Section 144 of the Code which deals with restitution reads:
144. Application for restitution:
(1) Where and in so far as a decree or an order is varied or reversed in any appeal, revision or other proceeding or is set aside or modified in any suit instituted for the purpose, the Court which passed the decree or order shall, on the application of any party entitled to any benefit by way of restitution or otherwise, cause such restitution to be made as will, so far as may be, place the parties in the position which they would have occupied but for such decree or order or such part thereof as has been varied, reversed, set aside or modified; and, for this purpose, the Court may make any order, including orders for the refund of costs and for the payment of interest, damages, compensation and mesne profits, which are properly consequential on such variation, reversal, setting aside or modification of the decree or order.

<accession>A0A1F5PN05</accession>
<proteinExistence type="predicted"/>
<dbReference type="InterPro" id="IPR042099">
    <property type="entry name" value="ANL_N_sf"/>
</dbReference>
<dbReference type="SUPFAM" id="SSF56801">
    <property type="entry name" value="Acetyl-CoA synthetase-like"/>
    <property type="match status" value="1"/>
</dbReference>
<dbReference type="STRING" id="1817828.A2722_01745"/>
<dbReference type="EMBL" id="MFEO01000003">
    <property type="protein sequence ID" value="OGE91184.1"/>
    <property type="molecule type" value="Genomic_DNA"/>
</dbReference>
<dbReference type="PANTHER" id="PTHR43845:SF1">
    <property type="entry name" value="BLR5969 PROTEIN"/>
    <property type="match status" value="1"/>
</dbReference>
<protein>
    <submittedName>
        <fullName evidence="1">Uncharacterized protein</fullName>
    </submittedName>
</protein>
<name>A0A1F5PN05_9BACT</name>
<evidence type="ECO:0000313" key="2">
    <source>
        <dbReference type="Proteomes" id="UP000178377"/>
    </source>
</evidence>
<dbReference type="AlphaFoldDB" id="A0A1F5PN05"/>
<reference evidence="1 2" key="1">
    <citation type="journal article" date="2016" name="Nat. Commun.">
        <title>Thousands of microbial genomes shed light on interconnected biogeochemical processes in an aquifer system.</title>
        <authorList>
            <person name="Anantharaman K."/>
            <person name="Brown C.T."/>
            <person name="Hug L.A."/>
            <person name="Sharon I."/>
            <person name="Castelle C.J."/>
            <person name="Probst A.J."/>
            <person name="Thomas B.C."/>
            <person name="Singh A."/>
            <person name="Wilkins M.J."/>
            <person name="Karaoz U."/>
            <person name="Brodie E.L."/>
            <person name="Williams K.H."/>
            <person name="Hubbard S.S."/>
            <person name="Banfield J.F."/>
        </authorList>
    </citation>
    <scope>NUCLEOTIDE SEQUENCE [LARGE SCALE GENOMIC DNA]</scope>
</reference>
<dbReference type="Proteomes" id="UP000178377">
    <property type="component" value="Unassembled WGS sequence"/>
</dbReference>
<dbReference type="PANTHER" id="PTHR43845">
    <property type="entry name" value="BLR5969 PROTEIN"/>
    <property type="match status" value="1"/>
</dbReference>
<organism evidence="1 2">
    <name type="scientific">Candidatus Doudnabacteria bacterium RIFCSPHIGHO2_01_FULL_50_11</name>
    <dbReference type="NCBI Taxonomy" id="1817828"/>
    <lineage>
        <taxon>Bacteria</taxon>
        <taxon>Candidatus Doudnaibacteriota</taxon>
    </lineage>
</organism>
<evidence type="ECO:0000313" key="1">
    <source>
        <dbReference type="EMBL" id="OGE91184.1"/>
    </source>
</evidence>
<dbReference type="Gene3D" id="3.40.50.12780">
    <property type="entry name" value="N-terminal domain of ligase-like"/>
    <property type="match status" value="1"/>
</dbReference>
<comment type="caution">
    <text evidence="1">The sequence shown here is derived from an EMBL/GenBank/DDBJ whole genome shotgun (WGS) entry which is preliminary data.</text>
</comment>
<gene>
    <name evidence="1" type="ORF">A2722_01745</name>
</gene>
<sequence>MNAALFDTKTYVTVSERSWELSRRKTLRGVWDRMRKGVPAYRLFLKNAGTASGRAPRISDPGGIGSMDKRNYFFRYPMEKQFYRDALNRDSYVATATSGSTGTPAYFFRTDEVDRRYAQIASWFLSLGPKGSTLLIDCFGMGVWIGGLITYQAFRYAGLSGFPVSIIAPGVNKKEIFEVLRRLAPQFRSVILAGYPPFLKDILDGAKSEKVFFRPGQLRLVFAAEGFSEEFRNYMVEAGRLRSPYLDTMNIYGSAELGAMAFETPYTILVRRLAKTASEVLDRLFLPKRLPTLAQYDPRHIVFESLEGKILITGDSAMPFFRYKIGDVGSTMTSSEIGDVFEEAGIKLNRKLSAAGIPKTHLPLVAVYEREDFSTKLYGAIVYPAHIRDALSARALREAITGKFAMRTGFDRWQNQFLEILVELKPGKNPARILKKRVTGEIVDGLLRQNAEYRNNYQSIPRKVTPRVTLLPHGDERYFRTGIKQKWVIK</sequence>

For the purpose of sub-section (1) the expression “Court which passed the decree or order” shall be deemed to include,
(a) Where the decree of order has been varied or reversed in exercise of appellate or revisional jurisdiction, the court of first instance;
(b) Where the decree or order has been set aside by a separate suit, the court of first instance which passed such decree or order;
(c) Where the court of first instance has ceased to exist or has ceased to have, jurisdiction to execute it, the court which, if the suit wherein the decree or order was passed were instituted at the time of making the application for restitution under this section, would have jurisdiction to try such suit.
(2) No suit shall be instituted for the purpose of obtaining any restitution or other relief which could be obtained by application under sub-section (1).